Frequently Asked Questions

For the average 'non-droner' it can be quite difficult finding a clear answer to simple questions as there is a lot of outdated or misleading information out there. We have pulled together a list of FAQs to hopefully guide your decision making process.

We hope to answer the big questions, but please feel free to contact us if you have a question which isn't covered. We want to make sure that you are completely informed and have confidence in us as well as others before flying.

Are you CAA Approved?

We have been granted Operational Authorisation by the UK Civil Aviation Authority to operate in the far more restrictive Specific category of operations. Additionally, we are able to fly drones in the Open A1, A2 and A3 categories.

Is weather a problem?

Most commercial drones do not have an ingress protection rating and flying in rain is therefore not advisable. 

Wind can be problematic but the stabilisation and position locking systems of our drones are very capable and can handle breezes up to 22mph whilst maintaining its position. Structures create unexpected turbulence which can result in sudden drops in altitude with these stronger winds, so 22mph and above should be avoided.

How long can you fly for?

Flight times last approximately 20-25mins. The variance is due to wind resistance and the speed of travel but don't worry as we pack plenty of batteries!

Whilst this might not seem like much, the relatively small LiPo battery delivers a combined 20,000 RPM for the motors whilst combating winds, flying up to 45mph and transferring 4k footage to our screens.

How far and high can you fly?

We are able to fly up to a maximum height of 400ft vertically and 500m horizontally provided that we can maintain our visual line of sight of the drone. 

These limits vary depending on where we fly, as additional restrictions may apply.

Can you fly anywhere?

Depending on the airspace and location we may need additional permission from Air Traffic Control, landowners, the police and other authorities. 

Certain areas of London are subject to additional flight restriction zones, shown in this map. We can determine your sites local restrictions very quickly, and then obtain the relevant approvals.

What should I look for in a drone pilot?

Not all flights are the same and neither is the skill level required to conduct them. As a minimum, commercial drone pilots must have:


  • 750k Special Drawing Rights Insurance (equates to roughly £750k)
  • Insurance compliant with EC785/2004 'Requirements for Air Carriers and Air Operators'

Basic Training and Registration

  • Each pilot must pass a CAA 'drone code' test which covers important topics such as separation distances, risks and general responsibilities.
  • Each pilot must register with the CAA and be assigned an operator and/or flyer ID, which must be clearly identifiable on the drone.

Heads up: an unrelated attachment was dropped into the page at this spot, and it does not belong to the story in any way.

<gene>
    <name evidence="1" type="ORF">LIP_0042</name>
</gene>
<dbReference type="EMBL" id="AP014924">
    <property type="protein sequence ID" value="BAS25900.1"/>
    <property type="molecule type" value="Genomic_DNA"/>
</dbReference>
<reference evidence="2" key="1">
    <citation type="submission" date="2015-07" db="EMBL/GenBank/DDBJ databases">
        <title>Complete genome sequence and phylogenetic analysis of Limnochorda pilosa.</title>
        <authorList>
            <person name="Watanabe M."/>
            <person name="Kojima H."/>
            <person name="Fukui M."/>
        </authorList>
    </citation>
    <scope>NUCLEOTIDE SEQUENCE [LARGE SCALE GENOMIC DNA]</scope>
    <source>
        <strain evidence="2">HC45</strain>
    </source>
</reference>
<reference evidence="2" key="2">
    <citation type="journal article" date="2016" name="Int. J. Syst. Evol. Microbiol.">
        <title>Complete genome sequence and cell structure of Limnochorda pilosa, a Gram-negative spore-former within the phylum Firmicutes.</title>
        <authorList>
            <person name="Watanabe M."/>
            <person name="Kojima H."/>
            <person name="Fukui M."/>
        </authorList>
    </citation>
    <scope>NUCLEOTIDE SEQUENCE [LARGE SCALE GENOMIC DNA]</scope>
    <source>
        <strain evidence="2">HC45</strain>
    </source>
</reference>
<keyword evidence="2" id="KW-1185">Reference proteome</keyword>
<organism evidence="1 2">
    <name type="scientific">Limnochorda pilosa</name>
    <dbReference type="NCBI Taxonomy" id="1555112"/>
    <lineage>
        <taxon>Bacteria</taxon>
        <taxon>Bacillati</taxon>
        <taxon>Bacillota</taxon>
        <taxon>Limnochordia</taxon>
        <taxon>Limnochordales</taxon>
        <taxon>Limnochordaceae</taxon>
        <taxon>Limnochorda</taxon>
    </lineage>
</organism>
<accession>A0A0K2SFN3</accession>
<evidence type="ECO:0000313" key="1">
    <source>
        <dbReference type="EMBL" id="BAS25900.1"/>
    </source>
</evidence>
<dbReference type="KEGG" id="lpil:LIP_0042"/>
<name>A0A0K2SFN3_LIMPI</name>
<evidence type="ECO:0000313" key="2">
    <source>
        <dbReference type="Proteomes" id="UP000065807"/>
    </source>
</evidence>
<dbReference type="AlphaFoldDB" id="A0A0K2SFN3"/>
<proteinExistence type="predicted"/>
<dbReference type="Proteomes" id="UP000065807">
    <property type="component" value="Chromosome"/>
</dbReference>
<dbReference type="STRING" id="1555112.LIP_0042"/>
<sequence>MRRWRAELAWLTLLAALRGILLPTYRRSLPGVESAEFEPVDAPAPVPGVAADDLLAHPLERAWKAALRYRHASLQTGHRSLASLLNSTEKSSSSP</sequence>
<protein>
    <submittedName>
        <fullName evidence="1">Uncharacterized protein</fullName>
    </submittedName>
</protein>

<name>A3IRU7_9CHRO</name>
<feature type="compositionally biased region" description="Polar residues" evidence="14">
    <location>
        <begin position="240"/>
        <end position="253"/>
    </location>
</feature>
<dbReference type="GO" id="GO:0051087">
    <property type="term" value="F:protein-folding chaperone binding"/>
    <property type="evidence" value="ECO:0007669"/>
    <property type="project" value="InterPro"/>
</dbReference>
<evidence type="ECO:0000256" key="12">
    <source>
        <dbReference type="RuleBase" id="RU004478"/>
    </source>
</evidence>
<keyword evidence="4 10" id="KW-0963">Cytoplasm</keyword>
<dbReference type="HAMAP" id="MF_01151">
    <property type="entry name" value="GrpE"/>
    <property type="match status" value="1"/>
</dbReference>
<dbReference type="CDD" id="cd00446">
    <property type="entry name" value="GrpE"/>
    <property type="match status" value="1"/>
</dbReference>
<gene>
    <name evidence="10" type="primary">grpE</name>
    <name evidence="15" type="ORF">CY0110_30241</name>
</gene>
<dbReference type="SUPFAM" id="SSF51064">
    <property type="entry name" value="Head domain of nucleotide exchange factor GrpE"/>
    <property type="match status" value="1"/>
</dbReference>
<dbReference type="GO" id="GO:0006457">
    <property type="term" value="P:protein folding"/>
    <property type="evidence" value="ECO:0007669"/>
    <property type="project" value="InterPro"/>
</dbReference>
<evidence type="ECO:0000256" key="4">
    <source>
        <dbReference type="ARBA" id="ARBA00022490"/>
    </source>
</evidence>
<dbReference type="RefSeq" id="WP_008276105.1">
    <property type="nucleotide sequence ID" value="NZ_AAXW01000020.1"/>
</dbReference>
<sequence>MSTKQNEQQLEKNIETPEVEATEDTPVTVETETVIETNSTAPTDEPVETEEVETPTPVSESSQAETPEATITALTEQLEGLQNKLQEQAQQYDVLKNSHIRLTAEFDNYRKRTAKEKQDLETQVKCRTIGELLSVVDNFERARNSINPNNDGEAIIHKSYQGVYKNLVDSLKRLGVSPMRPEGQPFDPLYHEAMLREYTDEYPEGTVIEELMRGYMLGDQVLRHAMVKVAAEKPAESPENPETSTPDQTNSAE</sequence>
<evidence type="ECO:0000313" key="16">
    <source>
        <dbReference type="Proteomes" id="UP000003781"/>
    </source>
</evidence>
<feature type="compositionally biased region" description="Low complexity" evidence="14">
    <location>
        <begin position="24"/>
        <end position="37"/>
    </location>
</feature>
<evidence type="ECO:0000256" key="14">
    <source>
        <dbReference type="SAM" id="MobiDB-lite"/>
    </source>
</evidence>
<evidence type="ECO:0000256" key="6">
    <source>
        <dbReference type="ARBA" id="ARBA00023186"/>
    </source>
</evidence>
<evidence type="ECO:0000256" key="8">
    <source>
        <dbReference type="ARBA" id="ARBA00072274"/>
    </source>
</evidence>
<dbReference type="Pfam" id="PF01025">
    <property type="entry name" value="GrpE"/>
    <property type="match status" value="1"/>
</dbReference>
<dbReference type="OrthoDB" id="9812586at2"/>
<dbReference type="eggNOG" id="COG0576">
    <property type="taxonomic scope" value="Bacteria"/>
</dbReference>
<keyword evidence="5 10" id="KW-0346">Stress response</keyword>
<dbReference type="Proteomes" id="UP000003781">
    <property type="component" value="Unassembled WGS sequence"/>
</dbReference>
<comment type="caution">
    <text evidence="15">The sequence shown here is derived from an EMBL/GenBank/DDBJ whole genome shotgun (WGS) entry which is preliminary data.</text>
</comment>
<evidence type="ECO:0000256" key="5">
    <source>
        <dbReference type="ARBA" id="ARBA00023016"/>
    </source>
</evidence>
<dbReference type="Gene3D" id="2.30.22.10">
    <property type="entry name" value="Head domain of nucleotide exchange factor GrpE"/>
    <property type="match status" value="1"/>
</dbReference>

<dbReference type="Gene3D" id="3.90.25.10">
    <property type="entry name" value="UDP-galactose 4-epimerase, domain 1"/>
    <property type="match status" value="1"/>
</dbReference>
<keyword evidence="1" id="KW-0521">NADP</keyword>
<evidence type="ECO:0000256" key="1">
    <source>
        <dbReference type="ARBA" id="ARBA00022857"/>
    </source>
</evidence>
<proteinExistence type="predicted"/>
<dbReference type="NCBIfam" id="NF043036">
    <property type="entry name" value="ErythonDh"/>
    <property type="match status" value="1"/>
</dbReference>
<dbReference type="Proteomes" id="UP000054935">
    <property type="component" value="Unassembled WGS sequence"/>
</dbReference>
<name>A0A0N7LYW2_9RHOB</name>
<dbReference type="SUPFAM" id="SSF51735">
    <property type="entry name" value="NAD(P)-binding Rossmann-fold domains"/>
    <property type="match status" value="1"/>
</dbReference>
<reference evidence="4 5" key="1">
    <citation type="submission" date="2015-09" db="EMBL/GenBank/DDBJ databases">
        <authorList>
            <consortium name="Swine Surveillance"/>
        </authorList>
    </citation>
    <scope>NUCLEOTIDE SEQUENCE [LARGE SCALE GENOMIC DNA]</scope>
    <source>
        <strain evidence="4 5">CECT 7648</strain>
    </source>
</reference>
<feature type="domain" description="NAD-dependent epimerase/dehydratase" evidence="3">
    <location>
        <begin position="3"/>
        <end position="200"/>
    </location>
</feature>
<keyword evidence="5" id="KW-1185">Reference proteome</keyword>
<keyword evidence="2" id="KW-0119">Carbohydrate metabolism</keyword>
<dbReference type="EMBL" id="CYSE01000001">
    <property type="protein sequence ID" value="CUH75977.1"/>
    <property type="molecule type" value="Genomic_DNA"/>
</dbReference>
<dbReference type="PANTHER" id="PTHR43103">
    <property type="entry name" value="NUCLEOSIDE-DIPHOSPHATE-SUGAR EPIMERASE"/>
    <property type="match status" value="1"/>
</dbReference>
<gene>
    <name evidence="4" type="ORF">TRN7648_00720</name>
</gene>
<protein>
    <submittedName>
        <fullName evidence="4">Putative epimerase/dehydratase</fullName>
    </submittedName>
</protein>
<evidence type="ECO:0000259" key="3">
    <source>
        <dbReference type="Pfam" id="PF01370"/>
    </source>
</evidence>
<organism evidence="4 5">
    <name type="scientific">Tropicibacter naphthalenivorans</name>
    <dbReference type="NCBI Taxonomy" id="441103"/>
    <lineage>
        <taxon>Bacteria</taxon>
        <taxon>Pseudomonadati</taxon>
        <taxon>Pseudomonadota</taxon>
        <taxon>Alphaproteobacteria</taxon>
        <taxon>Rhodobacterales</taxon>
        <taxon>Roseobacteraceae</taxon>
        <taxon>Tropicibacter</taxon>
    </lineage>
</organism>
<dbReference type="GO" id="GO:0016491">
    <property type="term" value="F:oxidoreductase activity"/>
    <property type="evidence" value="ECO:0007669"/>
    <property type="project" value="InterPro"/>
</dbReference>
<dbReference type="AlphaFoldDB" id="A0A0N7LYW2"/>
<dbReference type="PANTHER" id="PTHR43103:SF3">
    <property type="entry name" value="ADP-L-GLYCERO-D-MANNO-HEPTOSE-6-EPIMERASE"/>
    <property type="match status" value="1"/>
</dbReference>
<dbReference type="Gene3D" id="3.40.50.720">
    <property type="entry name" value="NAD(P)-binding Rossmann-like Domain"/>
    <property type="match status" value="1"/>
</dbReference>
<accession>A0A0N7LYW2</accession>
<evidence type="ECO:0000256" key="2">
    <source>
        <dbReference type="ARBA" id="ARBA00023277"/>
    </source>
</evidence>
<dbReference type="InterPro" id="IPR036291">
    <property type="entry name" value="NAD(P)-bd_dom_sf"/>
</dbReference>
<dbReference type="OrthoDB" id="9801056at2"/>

Advanced Training

  • The A2 Certificate of Competency - for operations in the Open (low risk) category
  • GVC & Operational Authorisation - for operations in the Specified (medium risk) category) 

Are you insured?

We carry £2m PL, PI, data and privacy insurance with every flight. If a project is particularly sensitive we can increase this accordingly.

How much do your services cost?

Our fees vary from project to project. Generally speaking, there are costs associated with pre-site surveys and securing permissions, conducting the flight and travel, and post-flight data processing.

We can usually give you a budget over the phone, and you can see our list of budgets here.

I am concerned about privacy

Drones with cameras are covered by the Data Protection Act and the CAA outlines minimum separation distances from people who are classified as 'uninvolved' which we strictly adhere to.

We hold our professionalism to the highest standards. We will always be courteous and take every step to ensure that members of the public, immediate neighbours and other parties where appropriate are kept informed of our flights.

Helpful Terms

The drone industry is filled with abbreviations and jargon which is difficult to keep track of, so below is a list of the key terms you may come across on our website:

Term        Meaning    Context
A2 CoC

A2 Certificate of Competency                        
The certification enabling drone pilots to operate in the A2 subcategory of operations with A2 classified drones
CAACivil Aviation AuthorityThe United Kingdoms aviation regulator
FRZFlight Restriction ZoneAreas in the UK where drone operations are prohibited or restricted without additional permissions e.g. airports, Hyde Park, military bases
GVCGeneral Visual Line of Site Certificate Advanced certification required to obtain Operational Authorisation from the CAA
NATSNational Air Traffic ServicesThe main navigation services provider in the UK - for operations in FRZs we speak to NATS
NSFNon-Standard FlightThe categorization of drone flights in FRZs according to NATS - when we submit our requests we fill out an NSF Application
OAOperational AuthorisationPermissions issued by the CAA which enable operations to be carried out in the new 'Specified' or medium risk category
PfCO Permission for Commercial OperationRequired for operators to fly commercially before 31/12/20. Drone pilots no longer require 'authorisation' to fly commercially but are subject to operational categories which require different levels of qualifications
SDRSpecial Drawing Rights
A unit of account commissioned by the International Monetary Fund. 750k SDR equate to approximately £750k and this is the minimum amount required for any commercial public liability insurance for drone operations
UASUnmanned Aerial SystemDefinition of most drones under the new regulations
UAVUnmanned Aerial VehiclePopular term for drones

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